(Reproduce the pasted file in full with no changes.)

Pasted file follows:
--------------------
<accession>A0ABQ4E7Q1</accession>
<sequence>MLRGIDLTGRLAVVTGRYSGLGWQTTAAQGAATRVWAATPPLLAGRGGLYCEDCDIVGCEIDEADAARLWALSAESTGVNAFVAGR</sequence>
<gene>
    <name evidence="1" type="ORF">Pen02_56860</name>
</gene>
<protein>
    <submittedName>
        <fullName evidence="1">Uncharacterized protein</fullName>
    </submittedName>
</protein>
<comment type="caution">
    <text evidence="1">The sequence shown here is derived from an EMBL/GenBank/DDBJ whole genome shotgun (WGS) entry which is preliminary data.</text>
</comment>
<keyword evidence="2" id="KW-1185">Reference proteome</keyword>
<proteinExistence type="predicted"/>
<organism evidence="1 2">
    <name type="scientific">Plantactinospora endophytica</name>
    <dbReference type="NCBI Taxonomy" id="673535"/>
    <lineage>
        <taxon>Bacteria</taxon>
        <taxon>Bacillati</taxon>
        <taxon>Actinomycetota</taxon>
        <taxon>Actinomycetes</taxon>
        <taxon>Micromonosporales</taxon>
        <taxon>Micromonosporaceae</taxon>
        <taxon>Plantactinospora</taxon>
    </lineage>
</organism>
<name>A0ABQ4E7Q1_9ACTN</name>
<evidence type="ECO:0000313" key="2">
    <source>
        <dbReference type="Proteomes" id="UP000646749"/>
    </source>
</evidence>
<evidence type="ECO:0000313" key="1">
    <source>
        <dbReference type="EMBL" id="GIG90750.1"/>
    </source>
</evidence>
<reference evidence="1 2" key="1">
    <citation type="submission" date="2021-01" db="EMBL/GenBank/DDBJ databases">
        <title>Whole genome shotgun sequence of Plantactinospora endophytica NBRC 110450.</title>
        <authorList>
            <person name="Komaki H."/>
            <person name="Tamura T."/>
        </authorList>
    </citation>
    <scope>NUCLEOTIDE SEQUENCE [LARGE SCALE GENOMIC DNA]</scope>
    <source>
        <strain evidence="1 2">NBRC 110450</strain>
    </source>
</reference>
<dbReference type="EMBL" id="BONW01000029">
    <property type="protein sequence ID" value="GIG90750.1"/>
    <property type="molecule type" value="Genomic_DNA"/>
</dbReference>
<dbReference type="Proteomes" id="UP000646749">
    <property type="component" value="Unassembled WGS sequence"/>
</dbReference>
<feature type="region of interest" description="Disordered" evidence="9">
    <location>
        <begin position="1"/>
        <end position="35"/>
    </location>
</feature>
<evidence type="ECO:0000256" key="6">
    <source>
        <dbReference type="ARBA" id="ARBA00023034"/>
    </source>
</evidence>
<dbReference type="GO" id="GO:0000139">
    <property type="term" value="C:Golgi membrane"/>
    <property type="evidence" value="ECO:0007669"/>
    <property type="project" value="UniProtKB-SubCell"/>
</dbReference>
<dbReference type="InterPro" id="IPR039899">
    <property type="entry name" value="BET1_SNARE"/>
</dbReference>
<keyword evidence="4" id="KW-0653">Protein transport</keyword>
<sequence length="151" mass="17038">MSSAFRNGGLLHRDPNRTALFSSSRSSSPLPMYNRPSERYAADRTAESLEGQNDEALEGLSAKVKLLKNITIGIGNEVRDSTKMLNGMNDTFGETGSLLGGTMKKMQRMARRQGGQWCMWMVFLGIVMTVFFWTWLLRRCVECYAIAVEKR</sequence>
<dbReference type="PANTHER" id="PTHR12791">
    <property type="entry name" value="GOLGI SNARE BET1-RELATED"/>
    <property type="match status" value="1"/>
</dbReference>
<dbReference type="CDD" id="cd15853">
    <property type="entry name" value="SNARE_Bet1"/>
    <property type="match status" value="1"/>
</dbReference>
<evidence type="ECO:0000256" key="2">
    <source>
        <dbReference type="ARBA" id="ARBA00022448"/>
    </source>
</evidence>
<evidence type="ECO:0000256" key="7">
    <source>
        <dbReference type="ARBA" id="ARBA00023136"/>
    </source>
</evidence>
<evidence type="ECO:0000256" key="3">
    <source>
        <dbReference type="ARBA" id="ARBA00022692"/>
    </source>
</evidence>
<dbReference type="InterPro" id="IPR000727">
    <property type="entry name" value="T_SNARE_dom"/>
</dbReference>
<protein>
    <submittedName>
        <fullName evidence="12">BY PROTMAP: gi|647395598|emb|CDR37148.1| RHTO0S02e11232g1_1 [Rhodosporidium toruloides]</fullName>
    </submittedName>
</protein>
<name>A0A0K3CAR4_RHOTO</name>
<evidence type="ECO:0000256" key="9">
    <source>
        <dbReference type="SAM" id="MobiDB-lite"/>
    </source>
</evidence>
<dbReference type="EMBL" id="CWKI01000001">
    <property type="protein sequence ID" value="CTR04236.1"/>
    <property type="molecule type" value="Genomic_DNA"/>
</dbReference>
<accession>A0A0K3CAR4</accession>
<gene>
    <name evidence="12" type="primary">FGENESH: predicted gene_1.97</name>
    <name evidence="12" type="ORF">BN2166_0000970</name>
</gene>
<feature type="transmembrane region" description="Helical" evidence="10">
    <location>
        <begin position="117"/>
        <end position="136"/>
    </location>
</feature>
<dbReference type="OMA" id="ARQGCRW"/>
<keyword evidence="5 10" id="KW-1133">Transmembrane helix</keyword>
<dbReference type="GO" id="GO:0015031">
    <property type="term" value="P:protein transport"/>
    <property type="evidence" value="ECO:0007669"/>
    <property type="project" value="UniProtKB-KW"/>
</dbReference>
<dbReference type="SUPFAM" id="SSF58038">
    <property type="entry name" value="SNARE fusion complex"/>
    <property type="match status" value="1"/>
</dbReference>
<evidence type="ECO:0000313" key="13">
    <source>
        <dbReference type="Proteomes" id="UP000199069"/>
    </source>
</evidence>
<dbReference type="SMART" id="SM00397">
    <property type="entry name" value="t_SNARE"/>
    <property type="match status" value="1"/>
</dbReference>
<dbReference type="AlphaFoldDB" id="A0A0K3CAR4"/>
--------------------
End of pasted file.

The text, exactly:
<accession>A0ABQ4E7Q1</accession>
<sequence>MLRGIDLTGRLAVVTGRYSGLGWQTTAAQGAATRVWAATPPLLAGRGGLYCEDCDIVGCEIDEADAARLWALSAESTGVNAFVAGR</sequence>
<gene>
    <name evidence="1" type="ORF">Pen02_56860</name>
</gene>
<protein>
    <submittedName>
        <fullName evidence="1">Uncharacterized protein</fullName>
    </submittedName>
</protein>
<comment type="caution">
    <text evidence="1">The sequence shown here is derived from an EMBL/GenBank/DDBJ whole genome shotgun (WGS) entry which is preliminary data.</text>
</comment>
<keyword evidence="2" id="KW-1185">Reference proteome</keyword>
<proteinExistence type="predicted"/>
<organism evidence="1 2">
    <name type="scientific">Plantactinospora endophytica</name>
    <dbReference type="NCBI Taxonomy" id="673535"/>
    <lineage>
        <taxon>Bacteria</taxon>
        <taxon>Bacillati</taxon>
        <taxon>Actinomycetota</taxon>
        <taxon>Actinomycetes</taxon>
        <taxon>Micromonosporales</taxon>
        <taxon>Micromonosporaceae</taxon>
        <taxon>Plantactinospora</taxon>
    </lineage>
</organism>
<name>A0ABQ4E7Q1_9ACTN</name>
<evidence type="ECO:0000313" key="2">
    <source>
        <dbReference type="Proteomes" id="UP000646749"/>
    </source>
</evidence>
<evidence type="ECO:0000313" key="1">
    <source>
        <dbReference type="EMBL" id="GIG90750.1"/>
    </source>
</evidence>
<reference evidence="1 2" key="1">
    <citation type="submission" date="2021-01" db="EMBL/GenBank/DDBJ databases">
        <title>Whole genome shotgun sequence of Plantactinospora endophytica NBRC 110450.</title>
        <authorList>
            <person name="Komaki H."/>
            <person name="Tamura T."/>
        </authorList>
    </citation>
    <scope>NUCLEOTIDE SEQUENCE [LARGE SCALE GENOMIC DNA]</scope>
    <source>
        <strain evidence="1 2">NBRC 110450</strain>
    </source>
</reference>
<dbReference type="EMBL" id="BONW01000029">
    <property type="protein sequence ID" value="GIG90750.1"/>
    <property type="molecule type" value="Genomic_DNA"/>
</dbReference>
<dbReference type="Proteomes" id="UP000646749">
    <property type="component" value="Unassembled WGS sequence"/>
</dbReference>
<feature type="region of interest" description="Disordered" evidence="9">
    <location>
        <begin position="1"/>
        <end position="35"/>
    </location>
</feature>
<evidence type="ECO:0000256" key="6">
    <source>
        <dbReference type="ARBA" id="ARBA00023034"/>
    </source>
</evidence>
<dbReference type="GO" id="GO:0000139">
    <property type="term" value="C:Golgi membrane"/>
    <property type="evidence" value="ECO:0007669"/>
    <property type="project" value="UniProtKB-SubCell"/>
</dbReference>
<dbReference type="InterPro" id="IPR039899">
    <property type="entry name" value="BET1_SNARE"/>
</dbReference>
<keyword evidence="4" id="KW-0653">Protein transport</keyword>
<sequence length="151" mass="17038">MSSAFRNGGLLHRDPNRTALFSSSRSSSPLPMYNRPSERYAADRTAESLEGQNDEALEGLSAKVKLLKNITIGIGNEVRDSTKMLNGMNDTFGETGSLLGGTMKKMQRMARRQGGQWCMWMVFLGIVMTVFFWTWLLRRCVECYAIAVEKR</sequence>
<dbReference type="PANTHER" id="PTHR12791">
    <property type="entry name" value="GOLGI SNARE BET1-RELATED"/>
    <property type="match status" value="1"/>
</dbReference>
<dbReference type="CDD" id="cd15853">
    <property type="entry name" value="SNARE_Bet1"/>
    <property type="match status" value="1"/>
</dbReference>
<evidence type="ECO:0000256" key="2">
    <source>
        <dbReference type="ARBA" id="ARBA00022448"/>
    </source>
</evidence>
<evidence type="ECO:0000256" key="7">
    <source>
        <dbReference type="ARBA" id="ARBA00023136"/>
    </source>
</evidence>
<evidence type="ECO:0000256" key="3">
    <source>
        <dbReference type="ARBA" id="ARBA00022692"/>
    </source>
</evidence>
<dbReference type="InterPro" id="IPR000727">
    <property type="entry name" value="T_SNARE_dom"/>
</dbReference>
<protein>
    <submittedName>
        <fullName evidence="12">BY PROTMAP: gi|647395598|emb|CDR37148.1| RHTO0S02e11232g1_1 [Rhodosporidium toruloides]</fullName>
    </submittedName>
</protein>
<name>A0A0K3CAR4_RHOTO</name>
<evidence type="ECO:0000256" key="9">
    <source>
        <dbReference type="SAM" id="MobiDB-lite"/>
    </source>
</evidence>
<dbReference type="EMBL" id="CWKI01000001">
    <property type="protein sequence ID" value="CTR04236.1"/>
    <property type="molecule type" value="Genomic_DNA"/>
</dbReference>
<accession>A0A0K3CAR4</accession>
<gene>
    <name evidence="12" type="primary">FGENESH: predicted gene_1.97</name>
    <name evidence="12" type="ORF">BN2166_0000970</name>
</gene>
<feature type="transmembrane region" description="Helical" evidence="10">
    <location>
        <begin position="117"/>
        <end position="136"/>
    </location>
</feature>
<dbReference type="OMA" id="ARQGCRW"/>
<keyword evidence="5 10" id="KW-1133">Transmembrane helix</keyword>
<dbReference type="GO" id="GO:0015031">
    <property type="term" value="P:protein transport"/>
    <property type="evidence" value="ECO:0007669"/>
    <property type="project" value="UniProtKB-KW"/>
</dbReference>
<dbReference type="SUPFAM" id="SSF58038">
    <property type="entry name" value="SNARE fusion complex"/>
    <property type="match status" value="1"/>
</dbReference>
<evidence type="ECO:0000313" key="13">
    <source>
        <dbReference type="Proteomes" id="UP000199069"/>
    </source>
</evidence>
<dbReference type="SMART" id="SM00397">
    <property type="entry name" value="t_SNARE"/>
    <property type="match status" value="1"/>
</dbReference>
<dbReference type="AlphaFoldDB" id="A0A0K3CAR4"/>